Archive - August, 2014

Six Critical Questions

For the past year and a half, the Cabinet of the Central Texas Conference has been working with the Lencioni organization (The Table Group) in assimilating and implementing lessons from Lencioni’s bestselling book The Advantage: Why Organizational Health Trumps Everything Else in Business.  We have been seeking to do so in a manner that integrates such thinking with scriptural guidance and theological fidelity to the Wesleyan understanding of faithfulness.  (Many of you might be aware that Patrick Lencioni is a very active practicing Roman Catholic and engages in such work with the Roman Catholic Church in the United States.  Our consultant, David Simpson, is a very active Southern Baptist layman and is likewise committed to integrating the insights of organizational health with Christian theology and practice.)

In our recent Cabinet retreat we examined six critical questions.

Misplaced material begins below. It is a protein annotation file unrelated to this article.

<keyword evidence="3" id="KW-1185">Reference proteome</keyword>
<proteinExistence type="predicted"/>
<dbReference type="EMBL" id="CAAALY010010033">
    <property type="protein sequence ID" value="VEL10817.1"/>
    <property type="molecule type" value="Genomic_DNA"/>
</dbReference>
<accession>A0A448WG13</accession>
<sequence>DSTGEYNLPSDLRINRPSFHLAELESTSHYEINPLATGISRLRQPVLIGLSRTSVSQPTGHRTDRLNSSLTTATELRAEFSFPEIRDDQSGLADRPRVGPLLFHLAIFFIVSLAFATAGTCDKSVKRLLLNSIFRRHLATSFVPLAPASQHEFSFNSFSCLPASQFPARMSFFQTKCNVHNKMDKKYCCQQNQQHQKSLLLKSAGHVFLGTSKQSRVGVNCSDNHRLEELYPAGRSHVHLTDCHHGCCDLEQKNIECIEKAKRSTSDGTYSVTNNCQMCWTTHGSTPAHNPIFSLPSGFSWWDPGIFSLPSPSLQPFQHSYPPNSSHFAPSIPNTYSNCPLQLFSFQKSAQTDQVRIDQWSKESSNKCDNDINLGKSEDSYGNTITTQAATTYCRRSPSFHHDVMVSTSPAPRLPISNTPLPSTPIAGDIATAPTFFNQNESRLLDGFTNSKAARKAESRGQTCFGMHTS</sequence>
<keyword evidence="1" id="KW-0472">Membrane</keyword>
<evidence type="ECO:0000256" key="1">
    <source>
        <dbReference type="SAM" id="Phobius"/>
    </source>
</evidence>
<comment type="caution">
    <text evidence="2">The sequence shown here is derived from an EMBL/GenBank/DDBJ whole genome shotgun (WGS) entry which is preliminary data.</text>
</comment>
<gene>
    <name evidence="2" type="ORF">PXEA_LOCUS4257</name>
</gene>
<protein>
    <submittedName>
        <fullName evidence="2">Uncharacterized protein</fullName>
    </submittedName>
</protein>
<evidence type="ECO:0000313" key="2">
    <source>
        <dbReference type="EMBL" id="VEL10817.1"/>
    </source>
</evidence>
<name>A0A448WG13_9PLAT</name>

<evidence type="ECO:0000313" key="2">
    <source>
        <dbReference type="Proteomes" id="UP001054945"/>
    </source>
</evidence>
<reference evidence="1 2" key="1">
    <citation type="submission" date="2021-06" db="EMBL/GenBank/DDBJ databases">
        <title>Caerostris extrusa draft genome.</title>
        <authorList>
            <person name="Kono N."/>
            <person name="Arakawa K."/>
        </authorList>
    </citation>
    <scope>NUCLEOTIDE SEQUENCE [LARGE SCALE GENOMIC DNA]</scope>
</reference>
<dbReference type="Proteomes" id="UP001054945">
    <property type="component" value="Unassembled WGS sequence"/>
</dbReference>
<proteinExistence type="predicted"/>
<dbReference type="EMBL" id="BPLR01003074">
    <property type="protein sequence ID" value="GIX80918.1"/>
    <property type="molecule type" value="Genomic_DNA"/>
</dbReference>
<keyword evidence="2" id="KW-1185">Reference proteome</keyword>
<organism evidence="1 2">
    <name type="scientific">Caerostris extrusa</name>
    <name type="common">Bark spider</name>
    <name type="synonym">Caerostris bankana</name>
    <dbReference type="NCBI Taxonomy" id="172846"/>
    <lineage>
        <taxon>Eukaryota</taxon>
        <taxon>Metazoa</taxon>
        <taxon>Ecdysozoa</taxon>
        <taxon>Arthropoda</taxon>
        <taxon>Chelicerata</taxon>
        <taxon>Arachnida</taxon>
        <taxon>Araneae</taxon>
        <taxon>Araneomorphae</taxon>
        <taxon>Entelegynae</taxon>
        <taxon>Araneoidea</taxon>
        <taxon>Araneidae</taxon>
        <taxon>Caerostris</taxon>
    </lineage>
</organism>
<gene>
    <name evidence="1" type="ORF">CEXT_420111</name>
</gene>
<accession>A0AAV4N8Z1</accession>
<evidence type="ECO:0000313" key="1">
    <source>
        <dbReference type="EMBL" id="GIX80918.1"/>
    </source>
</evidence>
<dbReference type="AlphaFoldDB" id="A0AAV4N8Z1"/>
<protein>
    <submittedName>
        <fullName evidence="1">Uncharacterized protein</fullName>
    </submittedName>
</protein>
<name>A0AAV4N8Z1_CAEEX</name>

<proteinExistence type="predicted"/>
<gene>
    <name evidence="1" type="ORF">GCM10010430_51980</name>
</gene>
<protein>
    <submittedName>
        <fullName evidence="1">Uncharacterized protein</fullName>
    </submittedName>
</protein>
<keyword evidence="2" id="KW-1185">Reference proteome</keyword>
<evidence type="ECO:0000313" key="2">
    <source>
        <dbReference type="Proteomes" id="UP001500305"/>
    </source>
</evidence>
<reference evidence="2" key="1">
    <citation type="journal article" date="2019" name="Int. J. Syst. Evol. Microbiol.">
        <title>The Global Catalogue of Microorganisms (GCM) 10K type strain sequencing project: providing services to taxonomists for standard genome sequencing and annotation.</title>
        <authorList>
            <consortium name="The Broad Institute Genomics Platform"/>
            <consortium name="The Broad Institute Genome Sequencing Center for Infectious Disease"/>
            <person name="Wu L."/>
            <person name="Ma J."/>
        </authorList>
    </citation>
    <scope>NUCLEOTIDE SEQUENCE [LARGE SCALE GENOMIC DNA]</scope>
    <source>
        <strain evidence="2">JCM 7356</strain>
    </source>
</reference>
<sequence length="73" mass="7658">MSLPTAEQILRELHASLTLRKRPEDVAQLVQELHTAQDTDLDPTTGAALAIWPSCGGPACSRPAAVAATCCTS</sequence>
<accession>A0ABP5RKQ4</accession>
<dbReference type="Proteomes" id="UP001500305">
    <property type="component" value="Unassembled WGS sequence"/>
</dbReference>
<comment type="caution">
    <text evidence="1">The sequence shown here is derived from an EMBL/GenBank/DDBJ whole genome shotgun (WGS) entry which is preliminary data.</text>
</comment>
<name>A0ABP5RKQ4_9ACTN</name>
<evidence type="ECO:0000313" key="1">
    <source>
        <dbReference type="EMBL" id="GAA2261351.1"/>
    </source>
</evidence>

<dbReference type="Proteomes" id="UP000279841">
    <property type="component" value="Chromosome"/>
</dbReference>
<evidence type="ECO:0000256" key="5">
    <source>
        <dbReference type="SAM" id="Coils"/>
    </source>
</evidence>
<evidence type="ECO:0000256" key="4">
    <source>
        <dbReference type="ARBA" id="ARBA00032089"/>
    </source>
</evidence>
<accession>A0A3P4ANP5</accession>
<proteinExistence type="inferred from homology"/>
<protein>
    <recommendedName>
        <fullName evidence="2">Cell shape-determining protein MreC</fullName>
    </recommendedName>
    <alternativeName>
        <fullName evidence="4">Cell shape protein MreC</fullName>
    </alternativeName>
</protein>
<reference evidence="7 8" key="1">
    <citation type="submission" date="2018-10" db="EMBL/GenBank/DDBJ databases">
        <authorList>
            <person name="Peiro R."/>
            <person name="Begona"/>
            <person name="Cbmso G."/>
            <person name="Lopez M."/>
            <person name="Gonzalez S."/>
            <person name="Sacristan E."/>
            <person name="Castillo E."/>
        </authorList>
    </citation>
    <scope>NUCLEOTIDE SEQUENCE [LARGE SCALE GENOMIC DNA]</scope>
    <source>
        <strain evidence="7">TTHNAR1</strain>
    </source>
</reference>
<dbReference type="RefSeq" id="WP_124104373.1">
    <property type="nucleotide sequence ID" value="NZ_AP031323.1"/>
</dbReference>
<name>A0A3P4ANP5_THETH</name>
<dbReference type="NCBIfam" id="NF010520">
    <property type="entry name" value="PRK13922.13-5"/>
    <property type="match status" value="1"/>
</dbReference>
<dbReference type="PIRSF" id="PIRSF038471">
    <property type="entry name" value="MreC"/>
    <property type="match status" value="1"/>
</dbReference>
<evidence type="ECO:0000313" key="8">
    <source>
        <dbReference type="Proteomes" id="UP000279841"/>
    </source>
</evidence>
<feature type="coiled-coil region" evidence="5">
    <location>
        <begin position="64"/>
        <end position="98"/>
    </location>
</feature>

1)      Why do we exist?  (Mission)
2)      How do we behave? (Core Values)
3)      What do we do?
4)      How will we succeed?
5)      What is most important right now?
6)      Who must do what?

Our focus was in particular on questions two and five.  In a spirit of transparency and an invitation to join in reflection, I offer the following notes of our work.

1)      Why do we exist?
To energize and equip local churches to “make disciples of Jesus Christ for the transformation of the world.”

2)      How do we behave? (Core Values)
i.  Missional (service)
ii.  Christ-like community (worship, lifting up Christ, inclusive)
iii. Engaging, grace-filled, witness [Evangelism] (new people new places, resurrection Jesus, reaching outside the walls)

3)      What do we do?

4)      How will we succeed? (Strategic Anchors; the anchors offer guidance for decision making. We are establishing a “word-smithing” team to refine wording and communication of our strategic anchors.)
– Christ at the Center
– Focus on the Local Church
– Leadership Development

5)      What is most important right now?
1
.      Increasing the number of vital congregations (the current Thematic goal) with five “Defining Objectives” (as follows):
i.     HCI (point guard = Gary Lindley)
ii.    Personal Evangelism & Witness (point guard = Carol Woods)
iii.    30 new church in Risking Taking Mission with the Poor (point guard = Randy Wild)